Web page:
Three-month pause between doses of Russia’s Sputnik V Covid-19 vaccine possible & may be beneficial efficacy-wise, says developer
Like most other jabs designed to fight the coronavirus, Sputnik V is delivered in two injections administered weeks apart, with a booster shot ramping up the defense provided by the initial dose. Some countries such as Britain successfully experimented with an alternative immunization regimen, prioritizing giving as many people as possible the first jab and postponing the second one beyond what is recommended by producers.
The approach will be viable with the Russian vaccine, its developer said on Monday, suggesting that a pause of up to three months can be taken between the two injections.Also on rt.com As Hungary trials all major Covid-19 vaccines, Budapest says Russia’s Sputnik V doing well in initial safety & efficacy analysis
“Extending the interval will not affect the vaccine-induced immune response, and, in some cases, will enhance and prolong it,” Alexander Gintsburg, the head of the Gamaleya Research Institute said.
“We also believe that, given the exceptionally high demand for the vaccine among the population, this decision would significantly expedite immunization,” he added.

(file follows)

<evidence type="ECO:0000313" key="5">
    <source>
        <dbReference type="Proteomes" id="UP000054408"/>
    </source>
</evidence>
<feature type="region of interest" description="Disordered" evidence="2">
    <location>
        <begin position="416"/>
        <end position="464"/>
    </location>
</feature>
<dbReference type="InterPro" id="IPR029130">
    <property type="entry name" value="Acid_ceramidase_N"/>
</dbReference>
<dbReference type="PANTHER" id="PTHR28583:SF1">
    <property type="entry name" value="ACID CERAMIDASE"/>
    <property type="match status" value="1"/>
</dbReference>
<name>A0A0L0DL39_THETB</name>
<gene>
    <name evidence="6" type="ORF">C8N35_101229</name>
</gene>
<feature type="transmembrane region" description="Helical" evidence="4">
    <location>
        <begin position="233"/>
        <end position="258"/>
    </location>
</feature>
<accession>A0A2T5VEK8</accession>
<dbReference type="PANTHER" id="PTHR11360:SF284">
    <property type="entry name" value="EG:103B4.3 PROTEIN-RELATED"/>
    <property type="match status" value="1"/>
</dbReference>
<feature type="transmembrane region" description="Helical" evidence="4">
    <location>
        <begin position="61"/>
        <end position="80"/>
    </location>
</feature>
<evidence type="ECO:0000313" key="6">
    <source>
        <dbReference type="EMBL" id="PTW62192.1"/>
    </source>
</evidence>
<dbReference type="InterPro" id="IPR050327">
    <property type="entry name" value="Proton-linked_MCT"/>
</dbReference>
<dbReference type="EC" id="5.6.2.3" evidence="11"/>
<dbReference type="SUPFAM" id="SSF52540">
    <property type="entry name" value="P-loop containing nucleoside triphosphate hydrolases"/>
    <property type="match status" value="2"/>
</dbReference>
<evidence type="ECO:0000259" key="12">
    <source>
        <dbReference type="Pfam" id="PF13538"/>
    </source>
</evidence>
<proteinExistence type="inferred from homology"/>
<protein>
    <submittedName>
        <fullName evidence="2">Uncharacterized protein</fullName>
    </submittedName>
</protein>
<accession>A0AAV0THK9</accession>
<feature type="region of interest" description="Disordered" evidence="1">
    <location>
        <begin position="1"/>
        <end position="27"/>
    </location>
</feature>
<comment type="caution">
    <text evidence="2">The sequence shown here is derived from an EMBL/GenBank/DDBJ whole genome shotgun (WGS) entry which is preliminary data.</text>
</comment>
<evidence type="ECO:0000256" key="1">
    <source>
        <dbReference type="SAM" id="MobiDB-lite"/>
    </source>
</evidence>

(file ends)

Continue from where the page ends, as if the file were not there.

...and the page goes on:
Officially called “Gam-COVID-Vac”, the vaccine developed by the Gamaleya lab was the first to be registered in Russia. It is being offered domestically and to the global market under the brand name Sputnik V. Some 60 nations have approved its emergency use.Also on rt.com It’s globally praised, works well & is registered in 60 nations, so why do more Russians not want the Sputnik V Covid-19 vaccine?
Unlike other vaccines, Sputnik V’s two shots are slightly different, using two strains of human adenovirus as the delivery mechanism. The same platform has been extensively tested in vaccines against other diseases, which helped the lab to develop the new medicine at short notice. Russia itself does not plan to use the altered injection regimen, Gintsburg noted.
Single-shot vaccination with Sputnik V was previously suggested by the vaccine's global promoter, the Russian Direct Investment Fund, which dubbed this regimen ‘Sputnik Light’.
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